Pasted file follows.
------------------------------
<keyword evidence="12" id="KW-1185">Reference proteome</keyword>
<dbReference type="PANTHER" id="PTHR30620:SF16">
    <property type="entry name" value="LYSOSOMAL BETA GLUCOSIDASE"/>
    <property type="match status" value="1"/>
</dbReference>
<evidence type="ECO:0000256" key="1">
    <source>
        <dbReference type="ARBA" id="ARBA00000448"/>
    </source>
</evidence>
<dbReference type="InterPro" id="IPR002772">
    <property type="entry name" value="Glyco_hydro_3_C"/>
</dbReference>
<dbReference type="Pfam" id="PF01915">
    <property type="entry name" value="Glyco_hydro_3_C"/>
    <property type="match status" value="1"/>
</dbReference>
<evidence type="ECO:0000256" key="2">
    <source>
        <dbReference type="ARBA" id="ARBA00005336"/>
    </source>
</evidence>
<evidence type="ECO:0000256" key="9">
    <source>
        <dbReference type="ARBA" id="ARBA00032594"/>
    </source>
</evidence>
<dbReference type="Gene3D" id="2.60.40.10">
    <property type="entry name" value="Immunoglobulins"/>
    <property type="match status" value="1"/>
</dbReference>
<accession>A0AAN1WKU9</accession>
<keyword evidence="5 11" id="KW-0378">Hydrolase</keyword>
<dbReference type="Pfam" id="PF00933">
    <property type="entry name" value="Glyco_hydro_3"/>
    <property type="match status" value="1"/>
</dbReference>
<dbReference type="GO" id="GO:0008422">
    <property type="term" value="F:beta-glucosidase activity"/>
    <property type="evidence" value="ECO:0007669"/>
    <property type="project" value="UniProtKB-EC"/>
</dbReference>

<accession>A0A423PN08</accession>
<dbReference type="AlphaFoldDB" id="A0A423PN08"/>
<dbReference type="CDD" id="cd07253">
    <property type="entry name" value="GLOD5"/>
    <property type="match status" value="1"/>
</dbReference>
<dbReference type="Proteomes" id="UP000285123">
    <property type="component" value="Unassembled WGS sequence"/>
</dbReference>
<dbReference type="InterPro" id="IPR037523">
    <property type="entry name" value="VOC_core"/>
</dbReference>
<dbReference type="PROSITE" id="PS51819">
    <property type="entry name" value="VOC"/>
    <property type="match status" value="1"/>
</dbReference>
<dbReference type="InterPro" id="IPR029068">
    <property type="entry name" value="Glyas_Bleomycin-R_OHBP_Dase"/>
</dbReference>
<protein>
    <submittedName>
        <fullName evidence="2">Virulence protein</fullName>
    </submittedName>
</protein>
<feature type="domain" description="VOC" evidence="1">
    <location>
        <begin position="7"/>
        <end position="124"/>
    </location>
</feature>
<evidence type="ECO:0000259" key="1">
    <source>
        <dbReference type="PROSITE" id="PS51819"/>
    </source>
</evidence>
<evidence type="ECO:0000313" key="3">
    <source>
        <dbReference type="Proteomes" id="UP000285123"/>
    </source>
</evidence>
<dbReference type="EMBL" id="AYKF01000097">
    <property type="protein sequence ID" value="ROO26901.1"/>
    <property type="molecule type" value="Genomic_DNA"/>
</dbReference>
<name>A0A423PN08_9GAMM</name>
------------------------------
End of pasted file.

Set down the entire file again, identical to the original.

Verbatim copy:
<keyword evidence="12" id="KW-1185">Reference proteome</keyword>
<dbReference type="PANTHER" id="PTHR30620:SF16">
    <property type="entry name" value="LYSOSOMAL BETA GLUCOSIDASE"/>
    <property type="match status" value="1"/>
</dbReference>
<evidence type="ECO:0000256" key="1">
    <source>
        <dbReference type="ARBA" id="ARBA00000448"/>
    </source>
</evidence>
<dbReference type="InterPro" id="IPR002772">
    <property type="entry name" value="Glyco_hydro_3_C"/>
</dbReference>
<dbReference type="Pfam" id="PF01915">
    <property type="entry name" value="Glyco_hydro_3_C"/>
    <property type="match status" value="1"/>
</dbReference>
<evidence type="ECO:0000256" key="2">
    <source>
        <dbReference type="ARBA" id="ARBA00005336"/>
    </source>
</evidence>
<evidence type="ECO:0000256" key="9">
    <source>
        <dbReference type="ARBA" id="ARBA00032594"/>
    </source>
</evidence>
<dbReference type="Gene3D" id="2.60.40.10">
    <property type="entry name" value="Immunoglobulins"/>
    <property type="match status" value="1"/>
</dbReference>
<accession>A0AAN1WKU9</accession>
<keyword evidence="5 11" id="KW-0378">Hydrolase</keyword>
<dbReference type="Pfam" id="PF00933">
    <property type="entry name" value="Glyco_hydro_3"/>
    <property type="match status" value="1"/>
</dbReference>
<dbReference type="GO" id="GO:0008422">
    <property type="term" value="F:beta-glucosidase activity"/>
    <property type="evidence" value="ECO:0007669"/>
    <property type="project" value="UniProtKB-EC"/>
</dbReference>

<accession>A0A423PN08</accession>
<dbReference type="AlphaFoldDB" id="A0A423PN08"/>
<dbReference type="CDD" id="cd07253">
    <property type="entry name" value="GLOD5"/>
    <property type="match status" value="1"/>
</dbReference>
<dbReference type="Proteomes" id="UP000285123">
    <property type="component" value="Unassembled WGS sequence"/>
</dbReference>
<dbReference type="InterPro" id="IPR037523">
    <property type="entry name" value="VOC_core"/>
</dbReference>
<dbReference type="PROSITE" id="PS51819">
    <property type="entry name" value="VOC"/>
    <property type="match status" value="1"/>
</dbReference>
<dbReference type="InterPro" id="IPR029068">
    <property type="entry name" value="Glyas_Bleomycin-R_OHBP_Dase"/>
</dbReference>
<protein>
    <submittedName>
        <fullName evidence="2">Virulence protein</fullName>
    </submittedName>
</protein>
<feature type="domain" description="VOC" evidence="1">
    <location>
        <begin position="7"/>
        <end position="124"/>
    </location>
</feature>
<evidence type="ECO:0000259" key="1">
    <source>
        <dbReference type="PROSITE" id="PS51819"/>
    </source>
</evidence>
<evidence type="ECO:0000313" key="3">
    <source>
        <dbReference type="Proteomes" id="UP000285123"/>
    </source>
</evidence>
<dbReference type="EMBL" id="AYKF01000097">
    <property type="protein sequence ID" value="ROO26901.1"/>
    <property type="molecule type" value="Genomic_DNA"/>
</dbReference>
<name>A0A423PN08_9GAMM</name>